Potential soundness issue for functions with defun-mode
See raw-lisp-error for a general discussion of raw Lisp
errors. Although the discussion below focuses on raw Lisp errors that arise
from calls of :program mode functions, the soundness concerns
expressed below apply to all raw Lisp errors.
Technically speaking, in the current implementation, the execution of
functions having defun-mode :program may damage the ACL2
system in a way that renders it unsound. In practice, we have never seen this
happen; so, the explanations below can be viewed as extremely paranoid.
Nevertheless, here we document this concern, even if it should be taken with
more than a grain of salt.
See defun-mode for a discussion of defun-modes. That
discussion describes an imagined implementation that is slightly different
from this one. This note explains that the current implementation is open to
For discussion of a different soundness issue that is also related to
function execution, see generalized-booleans.
The execution of a function having defun-mode :program
may violate Common Lisp guards on the subroutines used. (This may be
true even for calls of a function on arguments that satisfy its guard,
because ACL2 has not verified that its guard is sufficient to protect
its subroutines.) When a guard is violated at runtime all bets are
off. That is, no guarantees are made either about the answer being ``right''
or about the continued rationality of the ACL2 system itself.
For example, suppose you make the following defun:
(defun crash (i)
(declare (xargs :mode :program :guard (integerp i)))
Note that the declared guard does not in fact adequately protect the
subroutines in the body of crash; indeed, satisfying the guard to
crash will guarantee that the car expression is in violation of
its guard. Because this function is admitted in :program-mode,
no checks are made concerning the suitability of the guard. Furthermore, in
the current ACL2 implementation, crash is executed directly in Common
Lisp. Thus if you call crash on an argument satisfying its guard you
will cause an erroneous computation to take place.
ACL2 !>(crash 7)
Error: Caught fatal error [memory may be damaged]
There is no telling how much damage is done by this errant computation. In
some lisps your ACL2 job may actually crash back to the operating system. In
other lisps you may be able to recover from the ``hard error'' and resume ACL2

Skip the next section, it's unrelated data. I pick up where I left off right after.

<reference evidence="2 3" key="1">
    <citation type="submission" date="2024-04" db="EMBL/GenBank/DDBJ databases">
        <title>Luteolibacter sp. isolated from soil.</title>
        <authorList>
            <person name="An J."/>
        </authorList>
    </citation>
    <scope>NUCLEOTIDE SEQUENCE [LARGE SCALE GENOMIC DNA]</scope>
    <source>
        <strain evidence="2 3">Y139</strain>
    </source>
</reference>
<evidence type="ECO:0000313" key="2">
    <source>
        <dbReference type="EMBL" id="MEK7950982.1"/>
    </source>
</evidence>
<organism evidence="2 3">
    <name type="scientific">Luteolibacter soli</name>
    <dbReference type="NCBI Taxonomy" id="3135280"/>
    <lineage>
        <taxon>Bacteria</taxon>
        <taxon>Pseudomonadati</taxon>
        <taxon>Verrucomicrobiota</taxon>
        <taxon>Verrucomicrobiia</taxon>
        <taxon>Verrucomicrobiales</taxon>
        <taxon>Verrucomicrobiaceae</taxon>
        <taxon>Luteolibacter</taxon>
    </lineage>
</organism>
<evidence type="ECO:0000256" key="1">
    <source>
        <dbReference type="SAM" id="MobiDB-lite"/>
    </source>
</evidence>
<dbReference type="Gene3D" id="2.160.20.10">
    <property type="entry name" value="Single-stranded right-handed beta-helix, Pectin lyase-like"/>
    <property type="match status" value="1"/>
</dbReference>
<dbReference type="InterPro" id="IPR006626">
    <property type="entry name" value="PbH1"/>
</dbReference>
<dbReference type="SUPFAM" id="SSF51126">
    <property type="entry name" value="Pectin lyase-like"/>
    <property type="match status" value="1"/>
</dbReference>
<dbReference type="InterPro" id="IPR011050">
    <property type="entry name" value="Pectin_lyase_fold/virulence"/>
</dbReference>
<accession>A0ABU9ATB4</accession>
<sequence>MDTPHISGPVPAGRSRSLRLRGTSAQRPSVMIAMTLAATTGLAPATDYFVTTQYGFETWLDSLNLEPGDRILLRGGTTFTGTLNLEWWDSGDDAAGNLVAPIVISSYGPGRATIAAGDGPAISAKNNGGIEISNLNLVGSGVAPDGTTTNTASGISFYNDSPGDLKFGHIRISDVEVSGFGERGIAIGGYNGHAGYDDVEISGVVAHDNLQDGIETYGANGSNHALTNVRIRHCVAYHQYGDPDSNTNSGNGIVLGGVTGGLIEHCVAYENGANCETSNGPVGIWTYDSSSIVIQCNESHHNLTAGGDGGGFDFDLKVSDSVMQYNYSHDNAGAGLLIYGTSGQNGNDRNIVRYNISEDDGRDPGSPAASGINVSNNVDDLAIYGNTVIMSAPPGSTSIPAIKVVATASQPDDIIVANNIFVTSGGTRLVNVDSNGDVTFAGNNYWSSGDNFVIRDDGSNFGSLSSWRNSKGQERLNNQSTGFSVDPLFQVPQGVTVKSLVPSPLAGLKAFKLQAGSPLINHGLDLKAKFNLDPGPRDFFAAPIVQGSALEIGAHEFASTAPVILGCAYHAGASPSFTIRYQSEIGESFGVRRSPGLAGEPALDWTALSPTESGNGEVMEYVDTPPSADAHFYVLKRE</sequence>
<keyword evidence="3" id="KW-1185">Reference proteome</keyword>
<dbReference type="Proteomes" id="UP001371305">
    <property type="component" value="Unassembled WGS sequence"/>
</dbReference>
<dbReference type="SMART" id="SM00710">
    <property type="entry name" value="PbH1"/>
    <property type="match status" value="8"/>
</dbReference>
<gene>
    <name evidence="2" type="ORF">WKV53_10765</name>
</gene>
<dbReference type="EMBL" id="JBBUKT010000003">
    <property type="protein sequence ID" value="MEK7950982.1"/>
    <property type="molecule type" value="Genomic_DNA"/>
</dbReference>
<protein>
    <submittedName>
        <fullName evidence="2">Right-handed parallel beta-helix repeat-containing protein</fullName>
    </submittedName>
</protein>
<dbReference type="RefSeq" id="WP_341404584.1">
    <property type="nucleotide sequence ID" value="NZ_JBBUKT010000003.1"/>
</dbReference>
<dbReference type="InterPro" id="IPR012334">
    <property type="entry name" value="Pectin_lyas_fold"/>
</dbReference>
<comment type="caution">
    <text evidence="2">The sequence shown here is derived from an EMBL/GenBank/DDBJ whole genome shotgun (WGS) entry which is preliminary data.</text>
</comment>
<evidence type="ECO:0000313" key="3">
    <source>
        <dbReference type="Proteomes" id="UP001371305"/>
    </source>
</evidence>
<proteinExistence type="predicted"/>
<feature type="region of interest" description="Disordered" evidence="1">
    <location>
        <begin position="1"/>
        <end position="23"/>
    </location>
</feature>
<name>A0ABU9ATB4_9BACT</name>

in a damaged but apparently functional image.
THUS, HAVING A FUNCTION WITH defun-mode :program IN
YOUR SYSTEM ABSOLVES US, THE ACL2 IMPLEMENTORS, FROM RESPONSIBILITY FOR THE
SOUNDNESS OF OUR SYSTEM.
ACL2 DOES NOT YET PROVIDE ANY MEANS OF REGAINING ASSURANCES OF SOUNDNESS
AFTER THE INTRODUCTION OF A FUNCTION IN :program MODE, EVEN IF IT
IS ULTIMATELY CONVERTED TO :logic MODE (since its execution could
have damaged the system in a way that makes it possible to verify its
termination and guards unsoundly).
THE VAST MAJORITY OF ACL2 SYSTEM CODE IS IN :program MODE AND
SO ALL BETS ARE OFF FROM BEFORE YOU START!
This hopeless state of current affairs will change, we think. We think we
have defined our functions ``correctly'' in the sense that they can be
converted, without ``essential'' modification, to :logic mode.
We think it very unlikely that a mis-guarded function in :program
mode (whether ours or yours) will cause unsoundness without some sort of hard
lisp error accompanying it. We think that ultimately we can make it possible
to execute your functions (interpretively) without risk to the system, even
when some have :program mode. In that imagined implementation,
code using functions having :program mode would run more slowly,
but safely. These functions could be introduced into the logic ex post facto,
whereupon the code's execution would speed up because Common Lisp would be
allowed to execute it directly. We therefore ask that you simply pretend that
this is that imagined implementation, introduce functions in :program mode, use them as convenient and perhaps ultimately introduce some of
them in :logic mode and prove their properties. If you use the
system this way we can develop (or dismiss) this style of formal system
development. BUT BE ON THE LOOKOUT FOR SCREWUPS DUE TO DAMAGE CAUSED BY THE
EXECUTION OF YOUR FUNCTIONS HAVING :program MODE!